Kevin Randolph, chief executive of Asia Online, a company he transformed from being a non-descript internet access company into an integrated one-stop-shop for internet solutions, has left the company, according to people familiar with the situation. It is not immediately clear whether he resigned or was fired.
The move comes just weeks after Credit Suisse First Boston cancelled the Hong Kong-based company's plan to list up to $100 million in shares for the first time on Nasdaq, citing hostile market conditions. Asia Online provides internet access, web hosting, network integration and systems applications to small and medium sized Asian businesses looking to expand regionally or across the Pacific.
In an interview immediately after the listing had been cancelled, Randolph expressed confidence in the company's future. He said the company had some $50 million in the bank, and could continue to grow, albeit more slowly, until the markets improved.
"Many of us are very shocked and upset," says one staffer, who asked to remain anonymous. "Nothing has been officially announced yet."
Analysts say the company is well positioned to take advantage of Asia's rapidly growing market for web hosting and integrated services. A web hosting company houses, manages and upgrades the computer servers needed to run web sites. According to International Data Services, a research house, Asian companies are set to spend $27 billion on information technology services by 2004, up from about $12 billion in 1999.
Randolph, 51, joined Asia Online in 1998 when it was called Asia Communications Global. It was founded by two institutions and a couple of Chinese businessmen. Randolph was initially hired as a consultant. His job was to recapitalize the company and get as much out of it as he could for the investors. Instead he decided to keep it going. Softbank of Japan sustained its investment and Randolph invested $100,000 in return for 8,713 shares of series A preferred stock. Randolph also received a salary, including $10,000 in living expenses, of $360,000.
At his time of joining, Randolph also bought 1,062,500 shares of common stock for $0.02 a share. Asia Online has the right to repurchase a portion of those shares since Randolph is leaving before March 2002. Randolph's shares represent just under a sixth of the company's 7 million shares of outstanding common stock, or 3.4% of the company. Softbank, the biggest investor, holds nearly 29.4% of the company.
Randolph is an entrepreneur and engineer who has worked at numerous companies including Bank of America and Interactive Network a wireless interactive television game company he co-founded. His departure will be a blow to Asia Online, which had attracted some heavy-hitting venture capitalists such as Pequod Capital, GE Capital and Softbank Technology Ventures. As much as they were backing the idea, they were also backing the international management team Randolph had put together and led. Together they've pumped $143 million into Asia Online since its formation in December 1998.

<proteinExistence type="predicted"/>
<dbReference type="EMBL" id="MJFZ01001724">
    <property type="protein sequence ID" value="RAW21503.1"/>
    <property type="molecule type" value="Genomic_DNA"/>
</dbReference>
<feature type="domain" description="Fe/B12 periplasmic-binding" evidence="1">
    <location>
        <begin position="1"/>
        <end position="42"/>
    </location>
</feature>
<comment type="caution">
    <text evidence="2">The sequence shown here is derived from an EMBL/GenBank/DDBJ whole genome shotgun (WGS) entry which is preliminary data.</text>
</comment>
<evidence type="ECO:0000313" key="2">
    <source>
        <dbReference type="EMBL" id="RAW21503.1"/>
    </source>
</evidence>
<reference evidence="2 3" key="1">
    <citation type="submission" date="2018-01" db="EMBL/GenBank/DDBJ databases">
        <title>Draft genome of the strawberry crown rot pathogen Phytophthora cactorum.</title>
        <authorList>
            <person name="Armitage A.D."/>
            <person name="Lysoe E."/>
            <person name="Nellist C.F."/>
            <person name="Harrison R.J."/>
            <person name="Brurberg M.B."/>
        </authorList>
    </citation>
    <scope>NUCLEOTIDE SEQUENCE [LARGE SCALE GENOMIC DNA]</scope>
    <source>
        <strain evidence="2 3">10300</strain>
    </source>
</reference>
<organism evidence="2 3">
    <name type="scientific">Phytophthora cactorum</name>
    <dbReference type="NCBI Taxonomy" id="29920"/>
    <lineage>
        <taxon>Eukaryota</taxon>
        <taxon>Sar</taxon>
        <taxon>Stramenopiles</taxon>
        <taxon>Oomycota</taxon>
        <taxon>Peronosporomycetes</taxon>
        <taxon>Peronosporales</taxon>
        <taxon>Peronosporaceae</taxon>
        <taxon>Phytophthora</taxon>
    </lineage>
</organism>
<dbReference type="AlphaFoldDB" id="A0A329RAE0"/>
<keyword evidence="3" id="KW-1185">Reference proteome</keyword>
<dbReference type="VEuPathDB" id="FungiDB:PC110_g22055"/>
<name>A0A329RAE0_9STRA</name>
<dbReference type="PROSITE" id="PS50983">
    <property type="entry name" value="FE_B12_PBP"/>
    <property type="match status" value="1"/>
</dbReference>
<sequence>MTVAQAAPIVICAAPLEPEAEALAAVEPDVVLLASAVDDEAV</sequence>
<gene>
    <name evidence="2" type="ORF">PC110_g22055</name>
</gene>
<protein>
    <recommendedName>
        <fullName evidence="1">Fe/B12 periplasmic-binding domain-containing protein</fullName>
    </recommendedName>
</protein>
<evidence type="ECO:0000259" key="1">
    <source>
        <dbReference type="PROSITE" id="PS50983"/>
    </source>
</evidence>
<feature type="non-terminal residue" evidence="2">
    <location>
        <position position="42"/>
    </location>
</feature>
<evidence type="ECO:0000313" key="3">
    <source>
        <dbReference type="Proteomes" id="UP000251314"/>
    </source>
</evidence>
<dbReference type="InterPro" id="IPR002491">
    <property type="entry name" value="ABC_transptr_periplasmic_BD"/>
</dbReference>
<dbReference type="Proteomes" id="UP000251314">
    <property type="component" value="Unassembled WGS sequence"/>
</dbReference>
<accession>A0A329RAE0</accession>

Still there were signs Randolph might not be in it for the long haul. His family still lives in California and Randolph, who commutes back and forth, has been living out of suitcases and myriad hotels for the last year and a half. His resume is an eclectic mix of stints at investment companies, media companies and internet companies. His typical modus operandi is to fly into a situation, fix what needs fixing, organize an IPO if necessary, and fly on to pastures new.
But Randoph had given no indication, to reporters at least, that he was getting ready to fly the coop. On the contrary, he was becoming increasingly enmeshed in Asia's culture, and that was beginning to show up in the company's results.
In the first six months ended June 30, 2000, the company generated just 51% of its revenue from internet access; 44% came from web integration and web development and 5% from web hosting. Randolph's goal was to eventually generate 50% of the company's revenue from "annuity" businesses such as web-hosting and 50% from professional services such as systems integration and web development. The company operates data centres of different grades in 10 centres across Asia with a total capacity of 35,000 square feet.
Neither Mike Dunn, the company's spokesman, nor Randolph, could be immediately reached for comment.